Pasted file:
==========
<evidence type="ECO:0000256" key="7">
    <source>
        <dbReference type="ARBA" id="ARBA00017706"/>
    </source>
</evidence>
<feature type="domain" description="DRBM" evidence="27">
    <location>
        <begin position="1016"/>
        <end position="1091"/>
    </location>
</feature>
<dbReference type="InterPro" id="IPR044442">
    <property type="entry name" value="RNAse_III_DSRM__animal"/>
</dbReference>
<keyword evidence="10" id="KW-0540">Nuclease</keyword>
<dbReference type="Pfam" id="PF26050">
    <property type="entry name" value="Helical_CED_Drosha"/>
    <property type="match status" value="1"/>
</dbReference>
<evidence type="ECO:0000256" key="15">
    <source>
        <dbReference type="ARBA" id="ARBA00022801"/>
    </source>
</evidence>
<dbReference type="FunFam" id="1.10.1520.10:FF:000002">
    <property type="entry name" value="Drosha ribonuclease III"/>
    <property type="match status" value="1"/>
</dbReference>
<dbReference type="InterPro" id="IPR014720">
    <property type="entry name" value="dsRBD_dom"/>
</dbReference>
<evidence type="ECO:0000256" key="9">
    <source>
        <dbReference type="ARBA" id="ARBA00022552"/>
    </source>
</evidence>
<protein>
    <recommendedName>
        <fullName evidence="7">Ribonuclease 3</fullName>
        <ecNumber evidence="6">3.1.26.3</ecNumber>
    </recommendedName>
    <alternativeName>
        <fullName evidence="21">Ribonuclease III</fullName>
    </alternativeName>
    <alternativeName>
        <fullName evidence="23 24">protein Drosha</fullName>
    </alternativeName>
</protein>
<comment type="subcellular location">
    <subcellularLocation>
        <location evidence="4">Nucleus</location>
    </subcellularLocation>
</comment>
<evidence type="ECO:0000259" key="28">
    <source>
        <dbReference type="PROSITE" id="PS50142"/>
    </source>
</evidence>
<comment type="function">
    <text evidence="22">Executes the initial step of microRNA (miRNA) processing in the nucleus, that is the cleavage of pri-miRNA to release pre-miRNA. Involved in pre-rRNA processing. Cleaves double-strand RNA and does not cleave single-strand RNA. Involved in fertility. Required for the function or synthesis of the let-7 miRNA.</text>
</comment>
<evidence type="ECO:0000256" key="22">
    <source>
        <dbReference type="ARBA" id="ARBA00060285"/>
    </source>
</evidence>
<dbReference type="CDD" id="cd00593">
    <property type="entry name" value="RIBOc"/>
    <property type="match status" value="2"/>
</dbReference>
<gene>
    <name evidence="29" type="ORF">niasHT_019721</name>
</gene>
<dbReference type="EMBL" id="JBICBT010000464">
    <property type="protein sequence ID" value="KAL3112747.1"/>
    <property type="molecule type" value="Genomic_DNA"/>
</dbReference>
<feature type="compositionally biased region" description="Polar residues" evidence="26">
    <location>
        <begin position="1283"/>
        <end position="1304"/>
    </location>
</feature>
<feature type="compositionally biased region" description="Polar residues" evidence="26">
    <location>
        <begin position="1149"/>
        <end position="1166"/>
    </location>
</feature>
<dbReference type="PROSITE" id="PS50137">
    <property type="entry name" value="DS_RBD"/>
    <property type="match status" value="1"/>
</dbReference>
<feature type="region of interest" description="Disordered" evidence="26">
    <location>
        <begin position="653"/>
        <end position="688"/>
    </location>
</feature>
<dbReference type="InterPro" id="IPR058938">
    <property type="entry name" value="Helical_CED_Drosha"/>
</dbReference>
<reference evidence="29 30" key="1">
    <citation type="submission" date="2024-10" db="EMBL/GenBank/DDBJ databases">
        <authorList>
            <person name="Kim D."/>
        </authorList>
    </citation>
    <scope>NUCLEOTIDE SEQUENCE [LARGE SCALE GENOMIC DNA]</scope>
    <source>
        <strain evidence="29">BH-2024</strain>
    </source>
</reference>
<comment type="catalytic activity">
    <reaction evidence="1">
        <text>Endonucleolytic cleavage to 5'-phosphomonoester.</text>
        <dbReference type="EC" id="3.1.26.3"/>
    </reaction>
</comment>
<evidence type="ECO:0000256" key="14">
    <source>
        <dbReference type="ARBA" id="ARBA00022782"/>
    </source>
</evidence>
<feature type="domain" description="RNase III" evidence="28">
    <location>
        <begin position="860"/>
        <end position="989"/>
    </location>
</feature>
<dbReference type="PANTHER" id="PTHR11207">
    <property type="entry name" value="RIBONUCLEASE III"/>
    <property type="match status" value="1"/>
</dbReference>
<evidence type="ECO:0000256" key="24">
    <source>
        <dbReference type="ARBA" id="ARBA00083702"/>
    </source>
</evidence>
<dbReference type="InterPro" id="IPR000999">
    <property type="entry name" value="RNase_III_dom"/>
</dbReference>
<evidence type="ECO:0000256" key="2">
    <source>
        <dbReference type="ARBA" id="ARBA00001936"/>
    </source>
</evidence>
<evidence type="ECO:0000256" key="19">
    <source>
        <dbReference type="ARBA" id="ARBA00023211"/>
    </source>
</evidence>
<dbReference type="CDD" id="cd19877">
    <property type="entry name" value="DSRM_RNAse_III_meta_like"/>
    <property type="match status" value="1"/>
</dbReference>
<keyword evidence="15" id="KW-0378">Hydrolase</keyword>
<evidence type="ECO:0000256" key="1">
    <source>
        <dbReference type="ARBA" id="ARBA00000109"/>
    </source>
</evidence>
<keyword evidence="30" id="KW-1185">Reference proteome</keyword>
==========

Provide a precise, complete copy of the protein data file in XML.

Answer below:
<evidence type="ECO:0000256" key="7">
    <source>
        <dbReference type="ARBA" id="ARBA00017706"/>
    </source>
</evidence>
<feature type="domain" description="DRBM" evidence="27">
    <location>
        <begin position="1016"/>
        <end position="1091"/>
    </location>
</feature>
<dbReference type="InterPro" id="IPR044442">
    <property type="entry name" value="RNAse_III_DSRM__animal"/>
</dbReference>
<keyword evidence="10" id="KW-0540">Nuclease</keyword>
<dbReference type="Pfam" id="PF26050">
    <property type="entry name" value="Helical_CED_Drosha"/>
    <property type="match status" value="1"/>
</dbReference>
<evidence type="ECO:0000256" key="15">
    <source>
        <dbReference type="ARBA" id="ARBA00022801"/>
    </source>
</evidence>
<dbReference type="FunFam" id="1.10.1520.10:FF:000002">
    <property type="entry name" value="Drosha ribonuclease III"/>
    <property type="match status" value="1"/>
</dbReference>
<dbReference type="InterPro" id="IPR014720">
    <property type="entry name" value="dsRBD_dom"/>
</dbReference>
<evidence type="ECO:0000256" key="9">
    <source>
        <dbReference type="ARBA" id="ARBA00022552"/>
    </source>
</evidence>
<protein>
    <recommendedName>
        <fullName evidence="7">Ribonuclease 3</fullName>
        <ecNumber evidence="6">3.1.26.3</ecNumber>
    </recommendedName>
    <alternativeName>
        <fullName evidence="21">Ribonuclease III</fullName>
    </alternativeName>
    <alternativeName>
        <fullName evidence="23 24">protein Drosha</fullName>
    </alternativeName>
</protein>
<comment type="subcellular location">
    <subcellularLocation>
        <location evidence="4">Nucleus</location>
    </subcellularLocation>
</comment>
<evidence type="ECO:0000259" key="28">
    <source>
        <dbReference type="PROSITE" id="PS50142"/>
    </source>
</evidence>
<comment type="function">
    <text evidence="22">Executes the initial step of microRNA (miRNA) processing in the nucleus, that is the cleavage of pri-miRNA to release pre-miRNA. Involved in pre-rRNA processing. Cleaves double-strand RNA and does not cleave single-strand RNA. Involved in fertility. Required for the function or synthesis of the let-7 miRNA.</text>
</comment>
<evidence type="ECO:0000256" key="22">
    <source>
        <dbReference type="ARBA" id="ARBA00060285"/>
    </source>
</evidence>
<dbReference type="CDD" id="cd00593">
    <property type="entry name" value="RIBOc"/>
    <property type="match status" value="2"/>
</dbReference>
<gene>
    <name evidence="29" type="ORF">niasHT_019721</name>
</gene>
<dbReference type="EMBL" id="JBICBT010000464">
    <property type="protein sequence ID" value="KAL3112747.1"/>
    <property type="molecule type" value="Genomic_DNA"/>
</dbReference>
<feature type="compositionally biased region" description="Polar residues" evidence="26">
    <location>
        <begin position="1283"/>
        <end position="1304"/>
    </location>
</feature>
<feature type="compositionally biased region" description="Polar residues" evidence="26">
    <location>
        <begin position="1149"/>
        <end position="1166"/>
    </location>
</feature>
<dbReference type="PROSITE" id="PS50137">
    <property type="entry name" value="DS_RBD"/>
    <property type="match status" value="1"/>
</dbReference>
<feature type="region of interest" description="Disordered" evidence="26">
    <location>
        <begin position="653"/>
        <end position="688"/>
    </location>
</feature>
<dbReference type="InterPro" id="IPR058938">
    <property type="entry name" value="Helical_CED_Drosha"/>
</dbReference>
<reference evidence="29 30" key="1">
    <citation type="submission" date="2024-10" db="EMBL/GenBank/DDBJ databases">
        <authorList>
            <person name="Kim D."/>
        </authorList>
    </citation>
    <scope>NUCLEOTIDE SEQUENCE [LARGE SCALE GENOMIC DNA]</scope>
    <source>
        <strain evidence="29">BH-2024</strain>
    </source>
</reference>
<comment type="catalytic activity">
    <reaction evidence="1">
        <text>Endonucleolytic cleavage to 5'-phosphomonoester.</text>
        <dbReference type="EC" id="3.1.26.3"/>
    </reaction>
</comment>
<evidence type="ECO:0000256" key="14">
    <source>
        <dbReference type="ARBA" id="ARBA00022782"/>
    </source>
</evidence>
<feature type="domain" description="RNase III" evidence="28">
    <location>
        <begin position="860"/>
        <end position="989"/>
    </location>
</feature>
<dbReference type="PANTHER" id="PTHR11207">
    <property type="entry name" value="RIBONUCLEASE III"/>
    <property type="match status" value="1"/>
</dbReference>
<evidence type="ECO:0000256" key="24">
    <source>
        <dbReference type="ARBA" id="ARBA00083702"/>
    </source>
</evidence>
<dbReference type="InterPro" id="IPR000999">
    <property type="entry name" value="RNase_III_dom"/>
</dbReference>
<evidence type="ECO:0000256" key="2">
    <source>
        <dbReference type="ARBA" id="ARBA00001936"/>
    </source>
</evidence>
<evidence type="ECO:0000256" key="19">
    <source>
        <dbReference type="ARBA" id="ARBA00023211"/>
    </source>
</evidence>
<dbReference type="CDD" id="cd19877">
    <property type="entry name" value="DSRM_RNAse_III_meta_like"/>
    <property type="match status" value="1"/>
</dbReference>
<keyword evidence="15" id="KW-0378">Hydrolase</keyword>
<evidence type="ECO:0000256" key="1">
    <source>
        <dbReference type="ARBA" id="ARBA00000109"/>
    </source>
</evidence>
<keyword evidence="30" id="KW-1185">Reference proteome</keyword>